Trend to Long Term Marketing Campaigns

Musically hosted a very interesting panel at this years by:Larm regarding music marketing campaign trends.

Main points were that campaigns cycles are now much longer, they’re working on a global basis, music has to be available on all services immediately and a single might now have more than one impact date.

Having to do a lot of work before an album gets released is part of the long term approach and it’s very important not to rush into an album and start campaigning after the release. Many successful new pop acts have more than one single out at the moment, Dua Lipa for example had six out at the same time. And there’s still no album today. Looking at Swedens latest export hit Zara Larson, who has released singles continually since 2015 and just released her follow up album in March 2017, shows us how extremely long the marketing build up to a release can be nowadays. And her album doesn’t even feel like the highlight of the campaign – it more feels like “another marketing asset”. All her hits from the last few years are on it but the press doesn’t seem to make a big deal out of the album release. Her single releases definitely seem to be in focus. Raye, who’s just breaking through at the moment, only has features and an EP out, the same for Anne-Marie. For all of those pop acts it seems essential to be featured on other artists tracks as well as continuously releasing singles over a long period.

Ferrar from Polydor Records points out that this ongoing presence is important for the majority of artists, even Drake is releasing music regularly, and only a few artists can nowadays disappear for one or two years without loosing relevance.

One of the reasons for this is the immense amount of music released online every day and the tyranny of choice consumers are facing. Even for streaming services it’s important that there’s a long term strategy for an artist in place and that there’s more music to be released than just one single and an album. This makes the artist stand out to them and easier to place them on playlists as there is a higher relevance according to Ong from Deezer.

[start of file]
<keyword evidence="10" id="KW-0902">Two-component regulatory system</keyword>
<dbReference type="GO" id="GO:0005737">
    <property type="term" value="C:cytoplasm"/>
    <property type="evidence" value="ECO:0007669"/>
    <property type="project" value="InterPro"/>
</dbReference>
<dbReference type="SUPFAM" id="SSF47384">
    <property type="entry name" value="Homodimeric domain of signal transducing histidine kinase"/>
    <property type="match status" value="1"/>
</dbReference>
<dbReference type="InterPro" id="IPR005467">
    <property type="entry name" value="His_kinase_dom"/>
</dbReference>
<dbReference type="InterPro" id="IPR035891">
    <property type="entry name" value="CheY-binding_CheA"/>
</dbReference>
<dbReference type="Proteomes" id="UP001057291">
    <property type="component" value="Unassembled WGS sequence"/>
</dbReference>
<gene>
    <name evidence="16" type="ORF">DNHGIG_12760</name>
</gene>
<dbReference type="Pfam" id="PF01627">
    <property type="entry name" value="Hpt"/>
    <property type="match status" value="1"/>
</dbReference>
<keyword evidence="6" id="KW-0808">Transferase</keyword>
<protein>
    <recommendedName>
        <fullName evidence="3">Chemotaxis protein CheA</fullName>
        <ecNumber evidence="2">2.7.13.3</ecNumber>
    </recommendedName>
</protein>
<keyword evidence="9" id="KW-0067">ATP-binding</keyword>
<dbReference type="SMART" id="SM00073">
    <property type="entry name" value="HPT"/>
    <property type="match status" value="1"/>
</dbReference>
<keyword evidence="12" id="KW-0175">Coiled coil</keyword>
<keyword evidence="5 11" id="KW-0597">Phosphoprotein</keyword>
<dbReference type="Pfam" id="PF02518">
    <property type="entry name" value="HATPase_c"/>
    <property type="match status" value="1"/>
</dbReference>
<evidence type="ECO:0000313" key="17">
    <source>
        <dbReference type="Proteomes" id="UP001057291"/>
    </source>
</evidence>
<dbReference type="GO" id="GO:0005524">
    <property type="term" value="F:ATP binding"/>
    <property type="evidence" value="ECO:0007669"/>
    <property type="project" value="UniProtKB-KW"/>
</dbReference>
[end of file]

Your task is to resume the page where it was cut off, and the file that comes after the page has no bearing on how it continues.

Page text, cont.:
Staggered and regular releases of music will not only engage the super fans, who have a high interest in the artist and probably would have waited for an album anyway, but will help engaging the casual listeners. Albums are still relevant though to get a deeper engagement from the super fans. As it might not reach the casual listener, fans still want a long form artist led experience they can engage with (as I’ve also pointed out in my last blog post) and it can also be used to re-engage fans which have dropped out at some point. I think it might be important for this to also think further than just an album – I feel like visual content has been ignored to much as everybody is focusing on streaming. But visual albums work. I also think releasing a video with every single is a must and it should be available right from the impact date. Maybe bundling in more content with the album is also a step forward: documentaries, videos, backstage content, contests, etc.

Streaming platforms definitely have a lot of work to do to offer artists a better platform to include this content and create an experience. Spotify is definitely not good at offering the user an artist experience. You can’t upload many visuals, videos, song credits and lyrics are missing entirely, Overton (Secretly Group) stresses. I think as soon as streaming platforms open up their mind to helping artists tell a story on their platforms the album will receive more value again.

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